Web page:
For example, cases can be based on breach of contract. If the County had entered into contracts with third parties, and reneged on its obligations by reversing Bremner, that could be a basis of liability.
The County has not, however, entered into any obligations with third parties over Bremner, certainly none that have been reported. In April of 2017 County Administration reported it had no agreements with the Province or private interests to allocate cost sharing for infrastructure – in their words “No legal agreements are in place”.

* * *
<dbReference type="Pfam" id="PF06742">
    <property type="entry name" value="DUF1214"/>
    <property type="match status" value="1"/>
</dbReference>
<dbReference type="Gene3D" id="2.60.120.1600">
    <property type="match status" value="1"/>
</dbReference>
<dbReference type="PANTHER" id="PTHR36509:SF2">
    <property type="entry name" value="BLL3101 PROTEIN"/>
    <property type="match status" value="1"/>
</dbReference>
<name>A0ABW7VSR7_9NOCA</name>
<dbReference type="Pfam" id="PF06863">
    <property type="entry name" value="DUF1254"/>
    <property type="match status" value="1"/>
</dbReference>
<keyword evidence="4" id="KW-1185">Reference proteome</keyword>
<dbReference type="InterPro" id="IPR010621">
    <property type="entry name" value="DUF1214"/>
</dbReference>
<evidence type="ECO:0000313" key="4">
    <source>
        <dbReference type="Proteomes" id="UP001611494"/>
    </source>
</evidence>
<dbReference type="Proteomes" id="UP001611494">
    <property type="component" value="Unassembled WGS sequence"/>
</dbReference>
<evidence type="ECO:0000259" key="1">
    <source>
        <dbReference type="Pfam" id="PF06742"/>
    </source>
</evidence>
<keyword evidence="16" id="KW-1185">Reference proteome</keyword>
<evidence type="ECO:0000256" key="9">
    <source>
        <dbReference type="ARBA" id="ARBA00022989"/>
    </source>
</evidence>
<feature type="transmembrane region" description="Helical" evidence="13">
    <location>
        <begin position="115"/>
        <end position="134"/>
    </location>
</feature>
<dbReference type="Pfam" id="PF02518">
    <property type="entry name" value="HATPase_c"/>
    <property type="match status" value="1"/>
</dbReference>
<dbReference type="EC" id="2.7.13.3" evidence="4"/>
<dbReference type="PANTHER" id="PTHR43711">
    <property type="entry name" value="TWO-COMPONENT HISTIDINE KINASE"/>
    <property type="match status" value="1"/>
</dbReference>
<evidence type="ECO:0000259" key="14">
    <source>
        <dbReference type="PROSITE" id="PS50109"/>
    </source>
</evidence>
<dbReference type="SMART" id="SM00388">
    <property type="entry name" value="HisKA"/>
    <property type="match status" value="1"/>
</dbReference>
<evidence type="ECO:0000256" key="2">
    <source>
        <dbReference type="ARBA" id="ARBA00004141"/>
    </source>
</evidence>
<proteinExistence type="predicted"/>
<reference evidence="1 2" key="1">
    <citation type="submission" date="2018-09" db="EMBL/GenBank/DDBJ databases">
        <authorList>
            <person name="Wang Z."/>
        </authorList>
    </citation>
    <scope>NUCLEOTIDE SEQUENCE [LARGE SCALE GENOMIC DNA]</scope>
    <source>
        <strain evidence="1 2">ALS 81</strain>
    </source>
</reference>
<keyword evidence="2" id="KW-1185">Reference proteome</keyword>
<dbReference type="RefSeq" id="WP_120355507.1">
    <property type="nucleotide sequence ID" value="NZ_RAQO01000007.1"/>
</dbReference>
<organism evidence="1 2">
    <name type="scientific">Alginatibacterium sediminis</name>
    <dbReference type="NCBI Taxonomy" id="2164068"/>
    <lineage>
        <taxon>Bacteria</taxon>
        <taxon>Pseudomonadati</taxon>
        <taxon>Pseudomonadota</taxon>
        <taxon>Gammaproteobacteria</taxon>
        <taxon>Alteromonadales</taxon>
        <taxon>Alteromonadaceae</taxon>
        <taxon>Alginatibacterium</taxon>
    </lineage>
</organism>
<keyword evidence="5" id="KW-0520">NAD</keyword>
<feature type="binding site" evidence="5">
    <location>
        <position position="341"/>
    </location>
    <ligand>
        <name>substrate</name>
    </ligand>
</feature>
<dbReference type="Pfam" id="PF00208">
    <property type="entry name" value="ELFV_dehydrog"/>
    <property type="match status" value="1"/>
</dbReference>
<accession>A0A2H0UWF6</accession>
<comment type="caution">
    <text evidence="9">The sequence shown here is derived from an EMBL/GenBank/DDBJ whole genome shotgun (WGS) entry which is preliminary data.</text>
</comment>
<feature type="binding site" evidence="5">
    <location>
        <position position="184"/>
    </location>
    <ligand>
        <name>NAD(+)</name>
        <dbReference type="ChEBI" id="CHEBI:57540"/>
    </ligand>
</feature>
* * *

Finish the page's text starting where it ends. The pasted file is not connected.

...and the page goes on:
If there any agreements with third parties, the County needs to get its story straight and offer them up right now.
Another basis would be if the County commits a civil wrong. For example, if the County was abusing its power or authority in reversing Bremner. An example of this would be if the County was acting in bad faith – dishonestly, maliciously, or fraudulently against private interests.
On the contrary, however, Council has a duty to provide good government; to consider and promote the welfare and interests of the municipality as a whole.
In the case of reviewing the Bremner decision, Council would be acting within its duties and powers and in the public good, and would not be committing a civil wrong. The leading case is Hartel Holding v Calgary City Council, Supreme Court of Canada, 1984 – that is the law of the land.
The weight of the evidence is overwhelming that Bremner is not in the best interests of the people (see above).